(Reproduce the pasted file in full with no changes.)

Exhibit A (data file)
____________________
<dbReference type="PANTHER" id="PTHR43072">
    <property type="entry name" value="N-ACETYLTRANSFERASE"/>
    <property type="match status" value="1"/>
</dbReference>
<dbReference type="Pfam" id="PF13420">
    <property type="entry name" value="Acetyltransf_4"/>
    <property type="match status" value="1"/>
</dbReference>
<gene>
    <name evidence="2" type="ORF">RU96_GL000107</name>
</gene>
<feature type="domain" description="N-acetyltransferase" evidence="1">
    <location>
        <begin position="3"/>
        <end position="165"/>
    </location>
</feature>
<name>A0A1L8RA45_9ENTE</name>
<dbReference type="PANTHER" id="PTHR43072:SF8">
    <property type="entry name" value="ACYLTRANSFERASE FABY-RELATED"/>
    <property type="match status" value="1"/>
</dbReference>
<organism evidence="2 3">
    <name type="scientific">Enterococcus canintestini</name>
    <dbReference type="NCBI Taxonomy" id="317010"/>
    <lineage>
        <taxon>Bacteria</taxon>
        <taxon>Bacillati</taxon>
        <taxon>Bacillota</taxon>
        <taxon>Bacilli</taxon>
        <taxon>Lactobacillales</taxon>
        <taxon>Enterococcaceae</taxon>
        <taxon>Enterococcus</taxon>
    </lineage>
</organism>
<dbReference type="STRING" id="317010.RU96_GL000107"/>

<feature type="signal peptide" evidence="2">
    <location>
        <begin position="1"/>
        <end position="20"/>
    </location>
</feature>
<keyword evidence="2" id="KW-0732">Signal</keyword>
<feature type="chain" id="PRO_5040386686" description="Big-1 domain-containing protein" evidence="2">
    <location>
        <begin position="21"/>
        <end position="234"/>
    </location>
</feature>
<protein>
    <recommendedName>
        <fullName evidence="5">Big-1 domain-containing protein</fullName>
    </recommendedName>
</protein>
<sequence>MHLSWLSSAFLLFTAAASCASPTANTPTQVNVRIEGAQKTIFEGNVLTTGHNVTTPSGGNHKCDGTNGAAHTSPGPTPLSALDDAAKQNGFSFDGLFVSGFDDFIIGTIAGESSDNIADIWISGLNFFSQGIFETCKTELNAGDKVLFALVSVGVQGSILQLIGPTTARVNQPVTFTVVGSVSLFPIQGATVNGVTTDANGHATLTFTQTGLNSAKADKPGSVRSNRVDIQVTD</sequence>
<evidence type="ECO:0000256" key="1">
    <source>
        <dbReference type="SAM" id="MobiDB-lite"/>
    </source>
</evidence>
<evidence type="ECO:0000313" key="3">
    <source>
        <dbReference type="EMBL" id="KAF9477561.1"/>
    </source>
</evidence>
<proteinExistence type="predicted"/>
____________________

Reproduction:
<dbReference type="PANTHER" id="PTHR43072">
    <property type="entry name" value="N-ACETYLTRANSFERASE"/>
    <property type="match status" value="1"/>
</dbReference>
<dbReference type="Pfam" id="PF13420">
    <property type="entry name" value="Acetyltransf_4"/>
    <property type="match status" value="1"/>
</dbReference>
<gene>
    <name evidence="2" type="ORF">RU96_GL000107</name>
</gene>
<feature type="domain" description="N-acetyltransferase" evidence="1">
    <location>
        <begin position="3"/>
        <end position="165"/>
    </location>
</feature>
<name>A0A1L8RA45_9ENTE</name>
<dbReference type="PANTHER" id="PTHR43072:SF8">
    <property type="entry name" value="ACYLTRANSFERASE FABY-RELATED"/>
    <property type="match status" value="1"/>
</dbReference>
<organism evidence="2 3">
    <name type="scientific">Enterococcus canintestini</name>
    <dbReference type="NCBI Taxonomy" id="317010"/>
    <lineage>
        <taxon>Bacteria</taxon>
        <taxon>Bacillati</taxon>
        <taxon>Bacillota</taxon>
        <taxon>Bacilli</taxon>
        <taxon>Lactobacillales</taxon>
        <taxon>Enterococcaceae</taxon>
        <taxon>Enterococcus</taxon>
    </lineage>
</organism>
<dbReference type="STRING" id="317010.RU96_GL000107"/>

<feature type="signal peptide" evidence="2">
    <location>
        <begin position="1"/>
        <end position="20"/>
    </location>
</feature>
<keyword evidence="2" id="KW-0732">Signal</keyword>
<feature type="chain" id="PRO_5040386686" description="Big-1 domain-containing protein" evidence="2">
    <location>
        <begin position="21"/>
        <end position="234"/>
    </location>
</feature>
<protein>
    <recommendedName>
        <fullName evidence="5">Big-1 domain-containing protein</fullName>
    </recommendedName>
</protein>
<sequence>MHLSWLSSAFLLFTAAASCASPTANTPTQVNVRIEGAQKTIFEGNVLTTGHNVTTPSGGNHKCDGTNGAAHTSPGPTPLSALDDAAKQNGFSFDGLFVSGFDDFIIGTIAGESSDNIADIWISGLNFFSQGIFETCKTELNAGDKVLFALVSVGVQGSILQLIGPTTARVNQPVTFTVVGSVSLFPIQGATVNGVTTDANGHATLTFTQTGLNSAKADKPGSVRSNRVDIQVTD</sequence>
<evidence type="ECO:0000256" key="1">
    <source>
        <dbReference type="SAM" id="MobiDB-lite"/>
    </source>
</evidence>
<evidence type="ECO:0000313" key="3">
    <source>
        <dbReference type="EMBL" id="KAF9477561.1"/>
    </source>
</evidence>
<proteinExistence type="predicted"/>